Article excerpt

GREGORY L. POSSEHL. The Indus civilization: a contemporary perspective. xi+276 pages, 192 figures, 46 tables. 2002. Walnut Creek (CA): Altamira; 0-7591-0171-X hardback $80, 07591-0172-8 paperback $29.95.

A succinct but thorough and comprehensive textbook, readable, clearly arranged and invitingly designed, The Indus is a most welcome guide to a topic widely known of but not easy, until now, to learn more about. Prof. POSSEHL puts the Indus into the context of the 'Middle Asian Interaction Sphere', all across to the Euphrates.

GIL J. STEIN. Rethinking world-systems: diasporas, colonies, and interaction in Uruk Mesopotamia. xv+207 pages, 24 figures, 4 tables. 1999. Tucson (AZ): University of Arizona Press; 0-8165-2009-7 hardback $40.

J.N. POSTGATE (ed.). Artefacts of complexity: tracking the Uruk in the Near East (Iraq Archaeological Reports Vol. 5). vi+258 pages, 159 b&w & colour figures, 15 tables. 2002. Warminster: Aris & Phillips; 0-85668-736-7 paperback 55 [pounds sterling] & US$99.

ROGER MATTHEWS. Secrets of the dark mound: Jemdet Nasr 1926-1928 (Iraq Archaeological Reports Vol. 6). xiii+192 pages, 62 figures, 48 plates, 2 tables. 2002. Warminster: Aris & Phillips; 0-85668-735-9 paperback 48 [pounds sterling] & US$90.

GEORGINA HERRMANN, HELENA COFFEY & STUART LAIDLAW. The published ivories from Fort Shalmaneser, Nimrud: a scanned archive of photographs. 183 pages, figures, CD-ROM. 2004. n.p.: British School of Archaeology in Iraq; 0-903472163 paperback 18 [pounds sterling].

HARRIET CRAWFORD. Sumer and the Sumerians (2nd ed.). x+252 pages, 95 figures. 2004. Cambridge: Cambridge University Press; 0521-82596-2 hardback 45 [pounds sterling] & US$75, 0-52153338-4 paperback 19.99 [pounds sterling] & US$31.99.

For the earlier period, Dr STEIN'S concise case study reviews the state of the art for 'world-system theory' and the application to archaeology before turning to, first, the Uruk evidence in general and then his own site, Hacinebi, in particular. Arguing that 'The world-system model' has been abused, he demands more detailed research in order to recognise agency at the 'periphery'. Prof. POSTGATE introduces eleven papers, starting with Uruk itself (H. Nissen) and going on to cover Nineveh (R. Gut), Tepe Gawra (M. Rothman), Godin Tepe (V. Badler), and Brak (J. Oates). There follow reviews of evidence from northern Mesopotamia (M. Frangipane) and Hacinebi (Stein), the Levant (G. Philip) and Egypt (Toby Wilkinson), plus reports on pottery from the Middle and Upper Euphrates (F. Stephen & E. Peltenburg) and households at Jebel Aruda (G. van Driel). Dr MATTHEWS has assessed the features and finds from Jemdet Nasr, including the pottery, sickles, and writing: 'impressions on clay' reveal 'mats very much in the style employed to this day'; in all, 'a hazy and shimmering picture' of a site probably but one in 'a loose network ... engaged in ... almost chaotic ... co-operation' (p. 35) ... To supplement previous publications, Dr HERRMANN et al. have published hundreds of pictures of the ivories organised by the rooms in which they were found.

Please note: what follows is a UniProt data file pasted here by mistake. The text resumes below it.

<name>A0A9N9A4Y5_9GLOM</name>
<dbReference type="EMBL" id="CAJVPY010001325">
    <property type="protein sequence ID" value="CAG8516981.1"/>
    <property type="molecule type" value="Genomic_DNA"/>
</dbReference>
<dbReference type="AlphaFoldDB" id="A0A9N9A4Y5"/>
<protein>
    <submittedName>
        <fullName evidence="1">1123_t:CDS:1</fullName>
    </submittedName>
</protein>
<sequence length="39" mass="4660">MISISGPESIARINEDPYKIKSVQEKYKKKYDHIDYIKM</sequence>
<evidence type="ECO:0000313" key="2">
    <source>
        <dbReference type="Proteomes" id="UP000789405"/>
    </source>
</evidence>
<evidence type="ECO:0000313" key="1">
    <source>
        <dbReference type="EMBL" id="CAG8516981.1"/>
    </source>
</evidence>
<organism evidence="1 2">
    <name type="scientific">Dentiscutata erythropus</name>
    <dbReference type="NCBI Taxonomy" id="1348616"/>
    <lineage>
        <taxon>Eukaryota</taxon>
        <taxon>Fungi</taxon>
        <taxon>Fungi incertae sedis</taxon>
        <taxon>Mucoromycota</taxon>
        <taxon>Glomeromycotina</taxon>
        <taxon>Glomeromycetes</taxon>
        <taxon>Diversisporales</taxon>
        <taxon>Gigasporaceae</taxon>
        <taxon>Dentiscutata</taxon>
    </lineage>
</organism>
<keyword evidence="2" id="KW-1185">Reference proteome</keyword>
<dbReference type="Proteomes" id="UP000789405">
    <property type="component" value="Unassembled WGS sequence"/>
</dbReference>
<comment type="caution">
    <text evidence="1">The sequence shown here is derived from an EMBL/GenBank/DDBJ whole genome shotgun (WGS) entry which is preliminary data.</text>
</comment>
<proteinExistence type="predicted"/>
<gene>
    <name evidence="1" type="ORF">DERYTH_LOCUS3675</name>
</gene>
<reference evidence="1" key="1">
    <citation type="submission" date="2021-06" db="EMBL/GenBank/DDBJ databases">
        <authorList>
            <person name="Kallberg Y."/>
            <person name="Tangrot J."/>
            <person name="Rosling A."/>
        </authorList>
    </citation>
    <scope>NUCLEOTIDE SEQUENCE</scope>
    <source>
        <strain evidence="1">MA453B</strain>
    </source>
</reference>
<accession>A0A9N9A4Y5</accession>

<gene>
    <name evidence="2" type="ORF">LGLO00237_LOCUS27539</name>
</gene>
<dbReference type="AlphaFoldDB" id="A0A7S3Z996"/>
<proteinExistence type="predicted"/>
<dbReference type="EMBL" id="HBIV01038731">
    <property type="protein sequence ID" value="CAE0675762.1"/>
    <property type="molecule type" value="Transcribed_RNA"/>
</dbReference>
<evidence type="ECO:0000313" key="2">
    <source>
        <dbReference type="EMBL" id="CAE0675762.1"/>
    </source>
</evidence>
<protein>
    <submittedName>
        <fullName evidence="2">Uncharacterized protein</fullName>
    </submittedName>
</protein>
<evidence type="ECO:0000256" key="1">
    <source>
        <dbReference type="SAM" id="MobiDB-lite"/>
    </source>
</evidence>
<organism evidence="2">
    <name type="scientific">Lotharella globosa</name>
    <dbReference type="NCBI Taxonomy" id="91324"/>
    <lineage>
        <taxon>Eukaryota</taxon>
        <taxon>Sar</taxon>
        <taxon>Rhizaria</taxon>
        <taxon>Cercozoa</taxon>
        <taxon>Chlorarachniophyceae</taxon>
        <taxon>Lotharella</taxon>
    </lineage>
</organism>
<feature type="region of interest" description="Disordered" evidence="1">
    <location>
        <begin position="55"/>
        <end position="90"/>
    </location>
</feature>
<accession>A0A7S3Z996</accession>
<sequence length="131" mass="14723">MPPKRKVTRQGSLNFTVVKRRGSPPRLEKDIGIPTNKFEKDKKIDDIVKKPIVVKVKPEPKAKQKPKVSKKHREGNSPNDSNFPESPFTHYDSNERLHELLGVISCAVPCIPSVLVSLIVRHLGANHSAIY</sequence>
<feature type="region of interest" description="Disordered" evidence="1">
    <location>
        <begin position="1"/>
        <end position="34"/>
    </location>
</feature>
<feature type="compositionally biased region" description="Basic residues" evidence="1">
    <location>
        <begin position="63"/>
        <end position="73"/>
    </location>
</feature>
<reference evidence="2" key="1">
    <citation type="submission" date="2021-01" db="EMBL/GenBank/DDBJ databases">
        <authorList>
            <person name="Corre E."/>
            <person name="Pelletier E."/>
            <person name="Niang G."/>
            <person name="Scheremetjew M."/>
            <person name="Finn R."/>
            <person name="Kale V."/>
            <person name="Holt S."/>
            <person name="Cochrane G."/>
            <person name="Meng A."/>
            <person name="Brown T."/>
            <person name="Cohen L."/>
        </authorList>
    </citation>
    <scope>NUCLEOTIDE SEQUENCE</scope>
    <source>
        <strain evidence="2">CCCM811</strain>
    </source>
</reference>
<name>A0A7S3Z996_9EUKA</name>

Sumer has been enhanced with more attention to the economy and a new chapter on Upper Mesopotamia.

CHARLES BURNEY. Historical dictionary of the Hittites (Historical Dictionaries of Ancient Civilizations & Historical Eras No. 14). xxxiii+365 pages, 39 figures, 1 table. 2004. Lanham (MD): Scarecrow Press; 0-8108-4936-4 hardback 61 [pounds sterling].

From 'Absolute chronology', 'Acemhoyuk' or 'bead-rim bowls' to 'Lawrence, Thomas Edward', 'Muwatalli I', 'tin' and 'Zippalanda', the latest of the Historical Dictionaries maintains the standards of the series (although the photographs add little). 'Emerging from the ever-increasing body of data ... is a kaleidoscope ... on which unanimity is never likely to be achieved' (p. xxxiii). …